NFC South breakout players

As we get ready for Tuesday night’s "SportsCenter" NFC South preview (ESPN2 at 7 p.m. ET), let’s take a look at four players from around the division that I expect to have breakout seasons in 2012.

Atlanta running back Jacquizz Rodgers: He had a minimal impact as a rookie, but the normally-quiet Falcons have talked openly about Rodgers taking on a bigger role. Michael Turner still will be the main ball carrier, but the Falcons have said they want to limit his number of carries. That’s where Rodgers can fit in. He’s an entirely different type of runner than the powerful Turner. Rodgers is about speed and elusiveness, and new offensive coordinator Dirk Koetter will try to utilize those skills as he attempts to add more explosiveness to Atlanta’s attack. Rodgers is at his best when running on the outside. He also has pass-catching skills and can make things happen in the open field. That’s why it’s a virtual certainty the Falcons won’t finish last in the league in screen passes attempted like they did the past two years. Rodgers has the perfect skills to make things happen on screen passes.

Carolina wide receiver Brandon LaFell: It seems like the Panthers have been trying to find a solid No. 2 receiver in the second round of the draft. They tried and failed miserably with Keary Colbert and Dwayne Jarrett. I blame much of that on former coach John Fox and his staff. They were conservative in every way -- from their offensive scheme to their hesitation in allowing young receivers much of a chance to do anything. But Fox only had LaFell for one season and it’s time for Ron Rivera and his staff to turn LaFell loose. He seemed to slowly gain trust from Rivera’s staff last year. If those coaches put even more trust in LaFell in 2012, they could be rewarded in a big way. In a lot of ways, LaFell is similar to Muhsin Muhammad, the only wide receiver that ever has worked successfully in tandem with No. 1 receiver Steve Smith. LaFell is big and strong and could provide a nice target over the middle for Cam Newton.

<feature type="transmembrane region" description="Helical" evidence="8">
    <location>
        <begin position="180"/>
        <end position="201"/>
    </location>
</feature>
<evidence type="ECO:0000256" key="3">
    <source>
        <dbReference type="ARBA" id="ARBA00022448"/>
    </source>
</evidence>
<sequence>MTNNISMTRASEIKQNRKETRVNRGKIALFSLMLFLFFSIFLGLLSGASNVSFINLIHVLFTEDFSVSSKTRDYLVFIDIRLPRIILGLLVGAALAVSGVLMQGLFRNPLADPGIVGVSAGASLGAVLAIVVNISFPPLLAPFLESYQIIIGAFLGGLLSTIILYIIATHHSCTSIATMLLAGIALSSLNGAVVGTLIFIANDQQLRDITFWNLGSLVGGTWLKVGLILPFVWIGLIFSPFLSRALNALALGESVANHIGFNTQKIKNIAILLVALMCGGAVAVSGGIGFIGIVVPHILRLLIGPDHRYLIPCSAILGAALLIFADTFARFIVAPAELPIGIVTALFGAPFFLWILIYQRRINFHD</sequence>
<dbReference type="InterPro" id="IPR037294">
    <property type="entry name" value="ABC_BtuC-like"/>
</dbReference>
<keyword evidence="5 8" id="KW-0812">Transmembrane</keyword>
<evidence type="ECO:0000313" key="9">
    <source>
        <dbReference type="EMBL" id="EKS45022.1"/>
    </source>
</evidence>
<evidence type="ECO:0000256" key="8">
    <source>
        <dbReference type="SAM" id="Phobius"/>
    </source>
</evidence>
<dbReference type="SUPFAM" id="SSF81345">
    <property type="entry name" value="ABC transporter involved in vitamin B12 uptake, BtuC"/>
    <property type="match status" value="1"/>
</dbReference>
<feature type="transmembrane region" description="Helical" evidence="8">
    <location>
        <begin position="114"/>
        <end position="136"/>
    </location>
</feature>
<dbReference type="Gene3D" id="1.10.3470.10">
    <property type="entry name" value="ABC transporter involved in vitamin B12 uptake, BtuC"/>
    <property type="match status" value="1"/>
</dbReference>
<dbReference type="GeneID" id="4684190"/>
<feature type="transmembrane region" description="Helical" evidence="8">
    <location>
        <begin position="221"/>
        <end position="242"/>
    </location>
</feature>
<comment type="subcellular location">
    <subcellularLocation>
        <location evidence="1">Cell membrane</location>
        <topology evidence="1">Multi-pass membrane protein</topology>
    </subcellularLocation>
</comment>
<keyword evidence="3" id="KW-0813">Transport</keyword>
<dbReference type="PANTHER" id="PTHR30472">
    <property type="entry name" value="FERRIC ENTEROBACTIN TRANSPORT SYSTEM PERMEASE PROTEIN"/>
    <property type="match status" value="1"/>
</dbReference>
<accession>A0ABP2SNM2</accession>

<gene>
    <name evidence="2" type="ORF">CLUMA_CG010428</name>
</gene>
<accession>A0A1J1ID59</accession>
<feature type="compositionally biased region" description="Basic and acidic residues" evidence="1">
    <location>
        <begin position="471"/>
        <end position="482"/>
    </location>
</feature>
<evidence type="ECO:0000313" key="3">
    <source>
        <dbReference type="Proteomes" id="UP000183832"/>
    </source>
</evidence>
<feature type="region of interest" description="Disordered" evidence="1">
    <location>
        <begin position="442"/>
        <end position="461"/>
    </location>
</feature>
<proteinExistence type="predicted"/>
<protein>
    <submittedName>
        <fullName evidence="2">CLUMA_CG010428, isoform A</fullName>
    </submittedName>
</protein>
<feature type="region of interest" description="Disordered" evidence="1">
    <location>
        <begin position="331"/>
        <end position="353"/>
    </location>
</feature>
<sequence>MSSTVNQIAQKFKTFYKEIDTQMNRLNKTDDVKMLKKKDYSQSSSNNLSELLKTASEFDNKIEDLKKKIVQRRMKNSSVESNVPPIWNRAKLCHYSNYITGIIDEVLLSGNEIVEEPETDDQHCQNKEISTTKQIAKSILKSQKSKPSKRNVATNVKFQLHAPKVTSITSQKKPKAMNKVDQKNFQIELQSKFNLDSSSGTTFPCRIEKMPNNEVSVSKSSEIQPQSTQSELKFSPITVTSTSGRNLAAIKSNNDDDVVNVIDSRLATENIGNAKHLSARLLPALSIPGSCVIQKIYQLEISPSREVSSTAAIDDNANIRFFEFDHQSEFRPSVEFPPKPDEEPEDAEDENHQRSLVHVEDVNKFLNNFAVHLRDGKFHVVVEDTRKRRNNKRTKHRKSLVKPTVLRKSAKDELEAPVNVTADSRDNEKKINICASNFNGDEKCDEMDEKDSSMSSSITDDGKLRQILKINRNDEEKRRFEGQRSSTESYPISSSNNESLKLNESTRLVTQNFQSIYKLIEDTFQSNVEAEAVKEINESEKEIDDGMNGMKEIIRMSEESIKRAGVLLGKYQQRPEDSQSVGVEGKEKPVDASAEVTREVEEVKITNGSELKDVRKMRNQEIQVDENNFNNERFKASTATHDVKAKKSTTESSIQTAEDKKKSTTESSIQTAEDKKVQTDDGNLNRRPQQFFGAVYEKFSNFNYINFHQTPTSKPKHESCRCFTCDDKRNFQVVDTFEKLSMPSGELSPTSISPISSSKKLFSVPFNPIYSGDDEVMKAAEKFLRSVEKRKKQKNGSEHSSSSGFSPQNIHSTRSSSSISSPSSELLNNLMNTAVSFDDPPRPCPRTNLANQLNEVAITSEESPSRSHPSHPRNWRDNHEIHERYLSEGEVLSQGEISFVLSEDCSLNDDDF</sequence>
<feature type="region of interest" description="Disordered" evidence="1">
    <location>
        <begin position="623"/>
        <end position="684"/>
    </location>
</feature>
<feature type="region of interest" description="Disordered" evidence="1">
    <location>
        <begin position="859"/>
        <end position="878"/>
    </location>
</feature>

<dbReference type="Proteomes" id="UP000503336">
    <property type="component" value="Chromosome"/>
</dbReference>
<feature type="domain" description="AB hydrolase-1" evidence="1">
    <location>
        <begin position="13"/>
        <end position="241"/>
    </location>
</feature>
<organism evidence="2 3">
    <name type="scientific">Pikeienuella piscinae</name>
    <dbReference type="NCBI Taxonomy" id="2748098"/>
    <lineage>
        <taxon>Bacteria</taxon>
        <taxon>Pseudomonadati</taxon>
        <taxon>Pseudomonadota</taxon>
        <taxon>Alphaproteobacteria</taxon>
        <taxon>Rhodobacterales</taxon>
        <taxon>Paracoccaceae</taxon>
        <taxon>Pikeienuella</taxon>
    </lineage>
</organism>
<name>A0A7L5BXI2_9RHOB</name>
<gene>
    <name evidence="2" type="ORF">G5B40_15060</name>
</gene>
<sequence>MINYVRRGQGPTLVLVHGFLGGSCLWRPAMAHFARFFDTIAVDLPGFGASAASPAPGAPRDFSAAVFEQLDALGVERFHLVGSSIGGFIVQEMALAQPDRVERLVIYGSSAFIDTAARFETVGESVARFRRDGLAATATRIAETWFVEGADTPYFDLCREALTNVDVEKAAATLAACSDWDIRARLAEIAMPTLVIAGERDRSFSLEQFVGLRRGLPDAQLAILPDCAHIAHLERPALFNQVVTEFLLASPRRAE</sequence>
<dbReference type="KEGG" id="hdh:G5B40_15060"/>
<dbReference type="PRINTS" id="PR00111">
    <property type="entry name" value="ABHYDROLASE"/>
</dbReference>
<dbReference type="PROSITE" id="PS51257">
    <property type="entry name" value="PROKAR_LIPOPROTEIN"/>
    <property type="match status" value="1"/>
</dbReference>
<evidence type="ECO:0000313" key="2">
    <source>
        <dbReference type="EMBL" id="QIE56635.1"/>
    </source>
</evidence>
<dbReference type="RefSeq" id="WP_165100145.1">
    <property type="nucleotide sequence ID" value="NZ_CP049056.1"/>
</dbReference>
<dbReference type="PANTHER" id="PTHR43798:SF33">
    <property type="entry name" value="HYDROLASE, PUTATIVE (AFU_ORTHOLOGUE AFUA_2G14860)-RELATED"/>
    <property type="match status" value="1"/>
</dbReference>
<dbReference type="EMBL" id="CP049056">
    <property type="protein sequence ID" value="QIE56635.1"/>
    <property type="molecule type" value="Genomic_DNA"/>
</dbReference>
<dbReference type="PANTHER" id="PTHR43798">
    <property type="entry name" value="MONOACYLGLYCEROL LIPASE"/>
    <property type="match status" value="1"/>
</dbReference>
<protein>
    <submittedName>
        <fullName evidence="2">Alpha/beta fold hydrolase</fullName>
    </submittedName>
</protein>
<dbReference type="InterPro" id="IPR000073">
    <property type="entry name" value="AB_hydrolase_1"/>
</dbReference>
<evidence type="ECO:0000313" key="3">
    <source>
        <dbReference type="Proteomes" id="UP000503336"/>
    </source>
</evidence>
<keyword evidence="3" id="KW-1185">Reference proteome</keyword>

New Orleans safety Malcolm Jenkins: The New Orleans defense had a lot of unflattering statistics last season, but this one might be the worst: neither starting safety had an interception. Yes, Jenkins and Roman Harper went through the entire season without coming up with an interception. Harper’s never been known for his pass-coverage skills. He plays the run like a linebacker and was a productive pass-rusher in the scheme used by former defensive coordinator Gregg Williams. But the fact Jenkins went through an entire season without an interception was shocking. He has all the skills of a free safety that can be a true centerfielder, but he didn’t really have the chance to do that with Williams. Now that Steve Spagnuolo has taken over as coordinator, Jenkins should be allowed to sit back in coverage and use his intellect and physical skills to take advantage of mistakes by quarterbacks.

Tampa Bay safety Mark Barron: I’m going out on a limb and including a rookie as a breakout player. That’s because I’m very confident Barron will step in and have an instant impact. You don’t take a safety at No. 7 in the draft unless you’re pretty sure he’s going to be something like an Ed Reed or a Ronnie Lott. New Tampa Bay coach Greg Schiano obviously has huge plans for Barron. A coach’s first draft pick is supposed to be a cornerstone of the team and Schiano has said the NFL’s transition to more passing in recent years has added value to quality safeties. Schiano has made it clear that Barron will be expected to play man coverage against wide receivers at times. But Barron’s biggest value could come in matching up with tight ends. In the NFC South, Barron will have to go against New Orleans’ Jimmy Graham, Carolina’s Greg Olsen and Atlanta’s Tony Gonzalez on a regular basis. A lot of linebackers and safeties have struggled against those guys. But Barron might have the right combination of size and speed to at least keep some tight ends in check.